Pat O'Neill, an L.A. avant-garde moviemaker famed for his painstakingly layered and surreal films, will receive the Golden Gate Persistence of Vision Award at the S.F. International Film Festival two months hence. A throwback to the pre-MTV era, O'Neill favors static, textured shots over rapid-fire montages. He's concerned with "perceptual ambiguity," he told an interviewer a few years ago, "with subjects whose presence has more than one explanation. I'm interested in making an image with complexity that you could really spend some time with." O'Neill will show The Decay of Fiction, his 2002 experimental feature set in L.A.'s defunct, run-down Ambassador Hotel (where RFK breathed his last). I'm counting on some laughs, both from the film and its maker. "I think really serious films are sometimes quite funny, even when nobody else does," he has said. "My attitude may have a lot to do with Los Angeles: You have to have some sense of irony to live here for very long, and since I was born here, my adaptation is quite complete."
Lily Tomlin will present Robert Altman with the Film Society Award for Lifetime Achievement in Directing on April 23. Known since its inception as the Akira Kurosawa Award, it's been retitled out of deference to the Kurosawa family, which has been making vague rumblings for years about initiating its own, unrelated Kurosawa Award. Altman will be saluted with screenings of Nashville, Come Back to the 5 & Dime Jimmy Dean, Jimmy Dean, and his brilliant cable-TV series Tanner '88. The Company, his new film starring Neve Campbell and Chicago's Joffrey Ballet, likely won't be ready for a festival premiere. But I anticipate an appearance by Altman's protégé and close friend Alan Rudolph, with his latest, The Secret Lives of Dentists, starring Campbell Scott.
Dustin Hoffman, infamous for driving eastbound on the top level of the Bay Bridge in The Graduate, will have the opportunity to apologize when he accepts the Peter J. Owens Award for acting. Confidence, his new thriller, in which he plays opposite pretty boy Ed Burns, is a sure bet to screen during the festival.
Crack in the MirrorAsserting that a 1944 agreement returned the copyrights for Citizen Kane and The Magnificent Ambersons to her father, Beatrice Welles filed suit here in U.S. District Court against Turner Entertainment Co. and RKO Pictures. Her S.F. attorney, Steven Ames Brown, states, "There are a number of different claims the estate has against various parties, since Orson Welles was a very prolific filmmaker, and one by one every encroachment is remedied. They can't all be remedied at one time." Brown is proceeding deliberately, though he negotiated an amicable settlement with Universal in 2001 over the re-edited Touch of Evil. "It gives you confidence, but you don't fight too many battles at the same time," he says with a chuckle. "Only Microsoft can battle everybody, all at the same time."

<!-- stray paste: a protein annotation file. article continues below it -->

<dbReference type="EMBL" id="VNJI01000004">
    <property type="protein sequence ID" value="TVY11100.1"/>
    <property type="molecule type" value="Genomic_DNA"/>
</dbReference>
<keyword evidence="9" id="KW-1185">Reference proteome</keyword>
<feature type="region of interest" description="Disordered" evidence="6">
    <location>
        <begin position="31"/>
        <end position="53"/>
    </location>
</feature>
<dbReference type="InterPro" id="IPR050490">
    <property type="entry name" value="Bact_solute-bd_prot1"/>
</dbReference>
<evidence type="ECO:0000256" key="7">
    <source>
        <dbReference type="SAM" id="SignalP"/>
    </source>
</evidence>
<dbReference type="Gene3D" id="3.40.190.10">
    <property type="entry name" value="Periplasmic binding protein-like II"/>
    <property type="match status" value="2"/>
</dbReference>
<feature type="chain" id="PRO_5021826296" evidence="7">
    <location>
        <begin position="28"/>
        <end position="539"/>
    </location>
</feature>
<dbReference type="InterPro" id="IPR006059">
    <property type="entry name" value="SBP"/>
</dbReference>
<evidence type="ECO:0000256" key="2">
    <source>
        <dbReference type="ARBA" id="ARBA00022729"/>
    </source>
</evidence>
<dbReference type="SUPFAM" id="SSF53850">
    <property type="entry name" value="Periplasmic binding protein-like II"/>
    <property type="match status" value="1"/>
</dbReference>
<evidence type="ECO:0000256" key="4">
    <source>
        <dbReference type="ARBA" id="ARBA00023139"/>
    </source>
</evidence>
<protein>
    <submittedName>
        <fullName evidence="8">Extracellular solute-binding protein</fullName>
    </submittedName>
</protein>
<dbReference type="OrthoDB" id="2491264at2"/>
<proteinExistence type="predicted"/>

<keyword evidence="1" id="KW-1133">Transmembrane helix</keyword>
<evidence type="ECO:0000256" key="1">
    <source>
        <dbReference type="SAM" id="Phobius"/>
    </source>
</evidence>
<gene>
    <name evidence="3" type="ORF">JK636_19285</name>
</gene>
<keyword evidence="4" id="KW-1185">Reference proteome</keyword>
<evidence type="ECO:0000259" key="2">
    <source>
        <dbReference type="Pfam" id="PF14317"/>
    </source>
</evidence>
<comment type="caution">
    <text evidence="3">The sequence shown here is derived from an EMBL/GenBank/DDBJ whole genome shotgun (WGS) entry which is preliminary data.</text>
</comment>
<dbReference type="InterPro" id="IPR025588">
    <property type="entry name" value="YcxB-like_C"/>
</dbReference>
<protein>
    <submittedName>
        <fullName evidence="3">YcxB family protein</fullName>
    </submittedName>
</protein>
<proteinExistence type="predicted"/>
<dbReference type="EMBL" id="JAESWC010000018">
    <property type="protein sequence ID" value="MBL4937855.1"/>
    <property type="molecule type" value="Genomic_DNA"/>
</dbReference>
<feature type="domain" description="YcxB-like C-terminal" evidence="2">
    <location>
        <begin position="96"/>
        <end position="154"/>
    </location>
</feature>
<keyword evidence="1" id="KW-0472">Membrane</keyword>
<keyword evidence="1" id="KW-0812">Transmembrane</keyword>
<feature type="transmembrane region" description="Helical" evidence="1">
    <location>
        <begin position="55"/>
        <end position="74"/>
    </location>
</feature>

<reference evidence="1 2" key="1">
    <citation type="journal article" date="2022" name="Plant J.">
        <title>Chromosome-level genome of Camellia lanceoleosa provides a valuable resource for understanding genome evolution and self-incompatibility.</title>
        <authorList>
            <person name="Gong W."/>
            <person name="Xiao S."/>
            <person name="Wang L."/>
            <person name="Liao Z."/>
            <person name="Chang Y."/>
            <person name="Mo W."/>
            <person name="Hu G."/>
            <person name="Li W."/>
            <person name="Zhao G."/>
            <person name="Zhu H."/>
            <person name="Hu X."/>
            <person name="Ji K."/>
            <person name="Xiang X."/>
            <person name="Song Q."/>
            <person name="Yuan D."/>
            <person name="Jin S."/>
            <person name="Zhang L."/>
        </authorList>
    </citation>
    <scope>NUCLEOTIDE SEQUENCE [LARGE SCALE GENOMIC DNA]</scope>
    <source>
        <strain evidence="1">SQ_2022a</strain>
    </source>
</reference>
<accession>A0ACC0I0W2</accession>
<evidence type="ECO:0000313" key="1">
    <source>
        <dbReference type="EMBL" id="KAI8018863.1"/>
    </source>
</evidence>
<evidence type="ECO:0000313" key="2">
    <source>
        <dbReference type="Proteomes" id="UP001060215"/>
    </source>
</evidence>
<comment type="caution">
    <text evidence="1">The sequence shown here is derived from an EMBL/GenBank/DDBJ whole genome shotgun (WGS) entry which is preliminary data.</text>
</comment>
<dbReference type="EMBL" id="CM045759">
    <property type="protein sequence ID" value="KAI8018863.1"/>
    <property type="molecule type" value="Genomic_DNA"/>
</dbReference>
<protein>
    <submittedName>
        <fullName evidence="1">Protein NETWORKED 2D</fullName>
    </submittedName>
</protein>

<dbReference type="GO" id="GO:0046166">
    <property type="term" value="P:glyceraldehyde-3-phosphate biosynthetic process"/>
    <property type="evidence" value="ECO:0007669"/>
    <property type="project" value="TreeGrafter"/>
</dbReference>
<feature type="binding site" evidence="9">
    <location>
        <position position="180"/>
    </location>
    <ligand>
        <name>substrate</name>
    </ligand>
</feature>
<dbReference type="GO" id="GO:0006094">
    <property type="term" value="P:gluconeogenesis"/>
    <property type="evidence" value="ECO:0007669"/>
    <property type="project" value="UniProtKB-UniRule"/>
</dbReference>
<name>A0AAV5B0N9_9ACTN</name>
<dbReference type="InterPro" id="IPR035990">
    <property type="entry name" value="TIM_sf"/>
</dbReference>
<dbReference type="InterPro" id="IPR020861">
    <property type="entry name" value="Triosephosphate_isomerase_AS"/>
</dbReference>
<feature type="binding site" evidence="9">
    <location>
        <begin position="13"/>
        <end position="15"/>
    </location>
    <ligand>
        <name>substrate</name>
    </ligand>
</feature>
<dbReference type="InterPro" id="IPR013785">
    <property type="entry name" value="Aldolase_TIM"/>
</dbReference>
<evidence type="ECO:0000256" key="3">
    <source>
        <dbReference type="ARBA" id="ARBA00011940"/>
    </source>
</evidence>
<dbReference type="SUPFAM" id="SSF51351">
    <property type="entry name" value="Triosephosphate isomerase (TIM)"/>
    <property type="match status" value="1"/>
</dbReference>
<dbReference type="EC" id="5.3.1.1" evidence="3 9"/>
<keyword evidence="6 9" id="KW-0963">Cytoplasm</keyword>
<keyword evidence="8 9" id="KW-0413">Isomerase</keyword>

Welles lives in Nevada, but sued in California because the defendants are subject to jurisdiction here. As for the decision to file in San Francisco rather than in Hollywood's back yard, Brown explains, "We have fewer cases per judge, and a higher percentage are intellectual-property cases. So each judge has more time and more experience." Brown has practiced entertainment law since 1978, and he asserts that show biz reporters waste no time these days jumping on celebrity lawsuits. "They call me within two hours [of filing]," he says with amazement. "They must have moles in the courts."
In DreamsCongrats to local Academy Award nominees Gail Dolgin and Vicente Franco, vying for top honors in the Documentary Feature category (Daughter From Danang), and Pete Docter and Roger Gould of Pixar, in the running for Short Film - Animated (Mike's New Car). Multiple Oscar winner Gary Rydstrom of Skywalker Sound is up for another gold guy for Sound Editing (Minority Report), while a quartet of Lucas aces received a Visual Effects nod for Star Wars Episode II: Attack of the Clones. I'm compelled to report that the Jedi saga also received seven Golden Raspberry (or Razzie) nominations -- the "yearly bestowing of Tinsel Town's Tackiest Trophies," trumpets the Razzies' Web site -- including Worst Picture, Worst Director, Worst Remake or Sequel, and Worst Screenplay. ... Legendary documentary maker Frederick Wiseman (Titicut Follies) will be at the Pacific Film Archive in early April to kick off a two-week retrospective. ... Lynn Hershman Leeson, Finn Taylor, and Barry Gifford expound on "Making Movies by the Bay: The State of the Art," a panel discussion on Wednesday, Feb. 26, at the Commonwealth Club, 595 Market (at Second Street), co-sponsored by Grottofilms. Visit www.sfgrotto.org/grottofilms for details, and dial 597-6705 for reservations. --
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